Opto 22’s support staff are all engineers with access to an array of test equipment on hand to duplicate customers’ exact issues.
IIoT support: What to look for
Customers beginning an IIoT project should look to their vendors not just for expertise in the products they sell, but for an understanding of the larger technology landscape, says Garrick Reichert, application engineer at Opto 22.
“They might need help setting up their IIoT solution to succeed,” adds Reichert. “That’s why we engage in these conversations very early on. We get involved in designing the architecture of the system so that when it comes to any support needs they have later, we understand it from start to finish.”
Emerson’s McWilliams advises end users to question how they are supported in three stages of an IIoT project: pre-sale, go live, and post-implementation. “It’s not enough that you can call someone when the green light doesn’t go on,” he says. That’s why pre-sales consultations are critical to ensuring you pick the right architecture and support to achieve the benefits you seek.
The customer needs to fully understand IIoT and the implications of the choices they make, says Travis Cox, co-director of sales engineering at Inductive Automation. “That means being transparent about things like data transport—do they own the data or not; and is it transported through an open mechanism where they can use a different cloud service. These aspects are really important.”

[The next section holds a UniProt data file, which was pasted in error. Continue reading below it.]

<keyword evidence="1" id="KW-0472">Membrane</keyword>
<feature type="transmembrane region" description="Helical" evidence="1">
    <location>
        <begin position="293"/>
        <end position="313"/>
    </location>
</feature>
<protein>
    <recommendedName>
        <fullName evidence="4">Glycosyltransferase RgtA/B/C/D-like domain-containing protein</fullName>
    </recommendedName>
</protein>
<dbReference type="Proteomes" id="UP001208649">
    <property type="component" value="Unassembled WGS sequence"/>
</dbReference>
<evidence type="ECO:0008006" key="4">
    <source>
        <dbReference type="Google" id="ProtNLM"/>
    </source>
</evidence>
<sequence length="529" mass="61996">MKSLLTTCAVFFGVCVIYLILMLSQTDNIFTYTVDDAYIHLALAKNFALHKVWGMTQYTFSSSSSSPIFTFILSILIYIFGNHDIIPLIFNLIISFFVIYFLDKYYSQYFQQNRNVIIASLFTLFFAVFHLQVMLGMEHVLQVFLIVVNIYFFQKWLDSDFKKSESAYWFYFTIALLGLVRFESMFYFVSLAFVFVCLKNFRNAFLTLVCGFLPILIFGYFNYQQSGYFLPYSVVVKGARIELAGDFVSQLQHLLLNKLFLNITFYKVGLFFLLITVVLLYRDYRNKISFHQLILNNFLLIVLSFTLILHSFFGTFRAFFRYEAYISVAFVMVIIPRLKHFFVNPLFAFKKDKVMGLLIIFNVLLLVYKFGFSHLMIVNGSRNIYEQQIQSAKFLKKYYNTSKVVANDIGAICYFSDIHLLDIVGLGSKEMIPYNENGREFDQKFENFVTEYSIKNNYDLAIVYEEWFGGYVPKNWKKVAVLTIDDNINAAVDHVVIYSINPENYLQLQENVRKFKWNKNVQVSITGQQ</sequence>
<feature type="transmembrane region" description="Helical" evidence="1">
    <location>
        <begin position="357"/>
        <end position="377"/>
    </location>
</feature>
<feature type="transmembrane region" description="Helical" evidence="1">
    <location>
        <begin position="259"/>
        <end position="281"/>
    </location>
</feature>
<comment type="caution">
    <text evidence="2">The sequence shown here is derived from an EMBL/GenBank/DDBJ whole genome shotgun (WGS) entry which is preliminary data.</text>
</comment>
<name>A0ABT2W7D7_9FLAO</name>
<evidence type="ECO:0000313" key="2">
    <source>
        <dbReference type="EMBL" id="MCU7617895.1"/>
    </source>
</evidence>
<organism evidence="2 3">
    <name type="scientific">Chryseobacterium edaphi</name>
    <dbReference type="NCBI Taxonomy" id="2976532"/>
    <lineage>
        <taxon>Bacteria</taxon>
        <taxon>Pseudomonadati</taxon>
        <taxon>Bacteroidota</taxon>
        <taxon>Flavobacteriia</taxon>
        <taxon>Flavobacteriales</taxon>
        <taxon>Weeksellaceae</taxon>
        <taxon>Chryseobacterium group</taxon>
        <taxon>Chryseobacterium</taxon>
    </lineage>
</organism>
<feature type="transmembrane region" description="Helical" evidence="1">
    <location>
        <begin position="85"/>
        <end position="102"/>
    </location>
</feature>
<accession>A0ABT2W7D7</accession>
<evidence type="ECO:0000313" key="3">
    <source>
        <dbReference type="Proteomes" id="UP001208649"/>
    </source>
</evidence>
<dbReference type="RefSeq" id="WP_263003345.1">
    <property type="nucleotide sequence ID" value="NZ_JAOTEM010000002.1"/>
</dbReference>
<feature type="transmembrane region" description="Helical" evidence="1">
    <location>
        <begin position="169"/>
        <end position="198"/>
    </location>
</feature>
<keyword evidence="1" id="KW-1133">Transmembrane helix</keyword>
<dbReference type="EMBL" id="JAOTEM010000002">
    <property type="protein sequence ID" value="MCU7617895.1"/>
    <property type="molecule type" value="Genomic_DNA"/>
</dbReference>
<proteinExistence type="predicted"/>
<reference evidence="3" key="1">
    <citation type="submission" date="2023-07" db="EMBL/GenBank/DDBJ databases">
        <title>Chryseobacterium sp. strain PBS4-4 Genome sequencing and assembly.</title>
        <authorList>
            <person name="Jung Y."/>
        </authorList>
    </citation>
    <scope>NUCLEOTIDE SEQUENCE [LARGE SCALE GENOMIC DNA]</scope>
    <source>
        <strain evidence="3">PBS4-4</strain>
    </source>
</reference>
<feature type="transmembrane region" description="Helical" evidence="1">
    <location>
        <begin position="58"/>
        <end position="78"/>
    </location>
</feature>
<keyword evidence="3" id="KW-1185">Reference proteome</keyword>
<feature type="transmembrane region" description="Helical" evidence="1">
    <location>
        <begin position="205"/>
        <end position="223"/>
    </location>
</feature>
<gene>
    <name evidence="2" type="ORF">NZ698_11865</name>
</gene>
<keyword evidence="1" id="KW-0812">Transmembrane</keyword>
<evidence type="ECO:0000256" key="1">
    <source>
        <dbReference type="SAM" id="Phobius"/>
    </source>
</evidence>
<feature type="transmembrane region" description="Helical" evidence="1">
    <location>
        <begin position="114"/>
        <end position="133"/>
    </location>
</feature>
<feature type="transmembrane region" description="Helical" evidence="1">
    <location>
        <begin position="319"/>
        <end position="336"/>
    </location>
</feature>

Cox adds that customers need to see that their technology supplier will be a committed partner. “You don’t want to call in and always get somebody different or have a person reading off a script. You need to be able to talk to someone who knows what they’re talking about.”
The vetting process
Labor shortages driven by COVID-19, coupled with increasing retirements in the manufacturing workforce and the relative newness of IIoT architectures, means that finding knowledgeable support personnel can be difficult.
“Many IoT platforms are relatively new to the market, so finding experienced IoT developers and solution architects to work on and maintain a system is a challenge,” says Richard Mizuno, Asia-Pacific principal and regional director at Kalypso, a Rockwell Automation company.
When vetting potential suppliers, keep in mind your need for support will stretch beyond system design, implementation, and maintenance.
Keith Chambers, Aveva’s vice president of operations management software, notes that one of the most critical moments in an IIoT project is when you revisit it to determine if it is delivering on its promise. After finishing a proof-of-concept project is a perfect time to make key adjustments to ensure ROI, he says.
It’s important to realize that “you’ll likely need to fine-tune the solution to deliver real value before you can justify any bigger investments to expand it in one plant or roll it out to others,” says Chambers.